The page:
An estimated one-in-eight sexually active high school girls have experienced reproductive coercion, a new study in the journal Obstetrics & Gynecology revealed. The research suggests that Black and Latinx teens are more likely to experience reproductive coercion and sexual violence.
The study surveyed 550 sexually active high school girls, with 12 percent reporting they had recently experienced reproductive coercion. Of those surveyed, 17 percent reported physical or sexual adolescent relationship abuse. The study noted that the prevalence of recent nonpartner sexual violence was also 17 percent.
Reproductive coercion is a type of relationship abuse that can include condom manipulation, contraception sabotage, and pressuring a partner to get pregnant. According to the study, reproductive coercion can raise the risk of unintended pregnancies and sexually transmitted diseases while leaving victims with long-term psychological damage.
“Reproductive coercion is any behavior that is used to control a partner’s reproductive anatomy,” the study’s lead author Amber Hill, MSPH, told NBC News. “Some common examples include throwing away a person’s birth control pills or poking holes in a condom before sex or removing a condom during sex without a partner’s permission or knowledge.”
According to Hill’s study, teenage girls who were exposed to both adolescent relationship abuse and reproductive coercion were more likely to have a partner who was five or more years older, have two or more recent sexual partners, and only use hormonal contraception.
Recent studies into the issue of reproductive coercion report that young Black and minority women are especially vulnerable to it, The Guardian reported. Hill’s research also suggests that Black and Latinx teenage girls may be more vulnerable to reproductive coercion, but Hill said more research is needed.
The report found that about 15 percent of Black girls and 15 percent of Latinx girls reported experiencing reproductive coercion in the previous three months. Just 4 percent of white girls reported the same.
Those numbers pivot when looking at recent physical or sexual relationship abuse. About 17 percent of Black adolescents and 18 percent of Latinx adolescents reported experiencing physical or sexual abuse. Meanwhile, more than 22 percent of white adolescents reported being physically or sexually abused in their relationships.
“We can’t say — because of how our sample was designed — that this [disparity] is definitely true among all populations,” Hills told NBC News. “But I think that because of what we know from the adult literature and because of the trends that we saw that this definitely warrants further investigation to see how these differences among the prevalence of reproductive coercion potentially influence the persistence disparities that we see in sexual and reproductive health among women and girls of color.”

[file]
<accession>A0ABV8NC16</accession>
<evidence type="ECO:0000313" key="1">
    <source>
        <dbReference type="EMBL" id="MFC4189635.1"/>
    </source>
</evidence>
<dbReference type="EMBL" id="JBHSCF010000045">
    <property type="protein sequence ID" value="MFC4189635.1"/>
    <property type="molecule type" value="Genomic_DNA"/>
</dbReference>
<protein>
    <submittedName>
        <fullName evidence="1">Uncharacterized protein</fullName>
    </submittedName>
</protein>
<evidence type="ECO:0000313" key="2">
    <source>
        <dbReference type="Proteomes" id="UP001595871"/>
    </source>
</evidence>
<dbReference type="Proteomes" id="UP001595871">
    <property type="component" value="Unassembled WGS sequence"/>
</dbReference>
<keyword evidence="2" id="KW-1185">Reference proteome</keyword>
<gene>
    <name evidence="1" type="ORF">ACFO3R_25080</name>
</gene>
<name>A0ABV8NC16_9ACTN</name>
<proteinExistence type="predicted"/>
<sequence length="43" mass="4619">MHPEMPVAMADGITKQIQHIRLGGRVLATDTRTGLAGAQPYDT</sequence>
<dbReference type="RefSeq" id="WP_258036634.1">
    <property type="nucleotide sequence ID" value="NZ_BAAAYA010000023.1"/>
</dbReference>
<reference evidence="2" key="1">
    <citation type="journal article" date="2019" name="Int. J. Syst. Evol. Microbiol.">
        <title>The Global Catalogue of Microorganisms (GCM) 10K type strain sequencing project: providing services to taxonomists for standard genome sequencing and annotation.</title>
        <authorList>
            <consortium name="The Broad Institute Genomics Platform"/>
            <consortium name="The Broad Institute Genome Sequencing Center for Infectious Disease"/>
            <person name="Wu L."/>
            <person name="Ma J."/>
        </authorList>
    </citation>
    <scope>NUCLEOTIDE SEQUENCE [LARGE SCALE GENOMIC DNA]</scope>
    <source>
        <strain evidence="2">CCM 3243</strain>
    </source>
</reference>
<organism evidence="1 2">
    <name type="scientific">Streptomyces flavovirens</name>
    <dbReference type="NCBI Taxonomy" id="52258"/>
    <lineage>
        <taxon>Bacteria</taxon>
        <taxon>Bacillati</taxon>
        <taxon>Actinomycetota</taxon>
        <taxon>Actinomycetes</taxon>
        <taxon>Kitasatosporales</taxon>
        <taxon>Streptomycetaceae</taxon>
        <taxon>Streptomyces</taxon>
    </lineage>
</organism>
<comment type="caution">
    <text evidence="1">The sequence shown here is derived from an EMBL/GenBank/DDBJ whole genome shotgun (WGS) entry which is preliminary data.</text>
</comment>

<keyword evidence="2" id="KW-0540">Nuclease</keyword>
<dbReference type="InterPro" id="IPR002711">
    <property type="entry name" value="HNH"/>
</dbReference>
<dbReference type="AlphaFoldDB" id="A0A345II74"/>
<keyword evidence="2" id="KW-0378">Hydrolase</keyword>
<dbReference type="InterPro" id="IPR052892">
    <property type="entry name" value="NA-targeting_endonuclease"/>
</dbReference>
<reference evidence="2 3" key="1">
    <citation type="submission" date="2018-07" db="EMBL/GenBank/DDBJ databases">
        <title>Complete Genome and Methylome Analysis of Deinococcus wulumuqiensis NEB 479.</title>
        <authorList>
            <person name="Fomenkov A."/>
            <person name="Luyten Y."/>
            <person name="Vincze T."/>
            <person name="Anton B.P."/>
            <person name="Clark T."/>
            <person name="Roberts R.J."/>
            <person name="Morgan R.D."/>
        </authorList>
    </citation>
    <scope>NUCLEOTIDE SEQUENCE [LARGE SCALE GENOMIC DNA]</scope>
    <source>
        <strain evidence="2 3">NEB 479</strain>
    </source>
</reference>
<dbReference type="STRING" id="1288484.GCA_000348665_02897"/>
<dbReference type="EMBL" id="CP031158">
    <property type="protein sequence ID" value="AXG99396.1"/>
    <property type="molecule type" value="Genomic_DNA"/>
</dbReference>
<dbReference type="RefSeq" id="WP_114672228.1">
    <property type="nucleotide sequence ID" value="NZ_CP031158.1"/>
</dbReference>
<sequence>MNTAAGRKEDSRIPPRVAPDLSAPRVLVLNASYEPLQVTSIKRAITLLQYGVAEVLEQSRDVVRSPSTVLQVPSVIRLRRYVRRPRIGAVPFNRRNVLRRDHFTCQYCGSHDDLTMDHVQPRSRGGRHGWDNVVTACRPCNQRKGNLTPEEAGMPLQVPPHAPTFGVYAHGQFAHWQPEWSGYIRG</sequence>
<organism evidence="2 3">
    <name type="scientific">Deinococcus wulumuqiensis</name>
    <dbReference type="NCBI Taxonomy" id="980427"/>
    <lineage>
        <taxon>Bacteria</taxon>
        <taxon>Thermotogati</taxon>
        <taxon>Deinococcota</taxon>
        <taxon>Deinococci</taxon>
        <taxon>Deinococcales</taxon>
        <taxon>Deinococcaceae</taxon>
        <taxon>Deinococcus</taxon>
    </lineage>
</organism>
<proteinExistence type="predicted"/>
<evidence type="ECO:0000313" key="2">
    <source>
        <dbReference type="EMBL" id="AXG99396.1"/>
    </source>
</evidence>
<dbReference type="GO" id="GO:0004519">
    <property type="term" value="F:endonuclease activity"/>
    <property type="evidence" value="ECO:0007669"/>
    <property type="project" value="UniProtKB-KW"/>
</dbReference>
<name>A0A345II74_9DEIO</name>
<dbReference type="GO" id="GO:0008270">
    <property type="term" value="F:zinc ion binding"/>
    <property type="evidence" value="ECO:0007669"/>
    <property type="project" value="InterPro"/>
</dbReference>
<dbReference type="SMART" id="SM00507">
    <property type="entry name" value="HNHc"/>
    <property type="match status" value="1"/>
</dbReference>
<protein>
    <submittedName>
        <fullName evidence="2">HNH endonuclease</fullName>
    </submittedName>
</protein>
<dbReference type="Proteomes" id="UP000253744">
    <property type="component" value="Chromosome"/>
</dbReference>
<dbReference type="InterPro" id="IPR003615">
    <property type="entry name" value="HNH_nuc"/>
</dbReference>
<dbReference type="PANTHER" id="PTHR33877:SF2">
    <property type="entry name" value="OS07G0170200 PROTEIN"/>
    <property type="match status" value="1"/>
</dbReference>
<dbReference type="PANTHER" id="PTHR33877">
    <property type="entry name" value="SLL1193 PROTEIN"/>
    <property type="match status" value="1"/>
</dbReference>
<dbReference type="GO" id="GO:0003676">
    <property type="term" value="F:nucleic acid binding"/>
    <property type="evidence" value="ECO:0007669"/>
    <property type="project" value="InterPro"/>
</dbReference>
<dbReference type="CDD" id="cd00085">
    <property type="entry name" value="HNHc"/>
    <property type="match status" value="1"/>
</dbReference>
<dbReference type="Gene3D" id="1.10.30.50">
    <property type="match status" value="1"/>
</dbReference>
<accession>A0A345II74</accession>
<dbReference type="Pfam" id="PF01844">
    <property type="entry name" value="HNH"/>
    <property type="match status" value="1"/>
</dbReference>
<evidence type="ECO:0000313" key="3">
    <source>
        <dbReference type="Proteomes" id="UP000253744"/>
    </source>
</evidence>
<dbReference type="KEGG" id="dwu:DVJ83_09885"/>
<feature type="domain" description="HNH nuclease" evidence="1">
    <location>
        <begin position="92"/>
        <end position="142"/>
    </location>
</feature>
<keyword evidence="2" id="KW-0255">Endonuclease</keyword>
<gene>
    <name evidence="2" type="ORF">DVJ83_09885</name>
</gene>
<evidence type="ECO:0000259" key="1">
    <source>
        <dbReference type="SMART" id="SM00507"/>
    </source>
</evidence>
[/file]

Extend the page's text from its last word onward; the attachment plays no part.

Hill noted that reproductive coercion is a phenomenon that has only recently been studied. According to The Guardian, reproductive coercion was recognized “as a distinct type of domestic abuse and only defined as a concept in 2010,” in a study published by the journal Contraception. The abuse can take several forms, including rape.
There has not been much research on how reproductive coercion affects teenagers. Hill told NBC News that researchers thought it was important to analyze how teens seek care and how partner violence manifests among adolescents. “For healthcare providers who are taking care of adolescents, this is crucial information,” she said.
According to the Rape, Abuse and Incest National Network (RAINN), an American is sexually assaulted every 92 seconds. The organization reports that on average, 321,500 people ages 12 or older are victims of rape and sexual assault each year in the US. However, it noted that “the rate of sexual assault and rape has fallen 63 [percent] since 1993.”
Younger people tend to be more vulnerable to sexual assault, with individuals age 12 to 34 at higher risk of suffering rape and sexual assault, RAINN reported. Women are also more likely to be victims of rape, with one out of ever six American women being victims of an attempted or completed rape.
About the Author
Nicole Rojas is a breaking news writer for The North Star. She has published in various venues, including Newsweek, GlobalPost, IHS Jane’s Defence Weekly, and the Long Island Post. Nicole graduated from Boston University in 2012 with a degree in print journalism. She is an avid world traveler who recently explored Asia and Australia.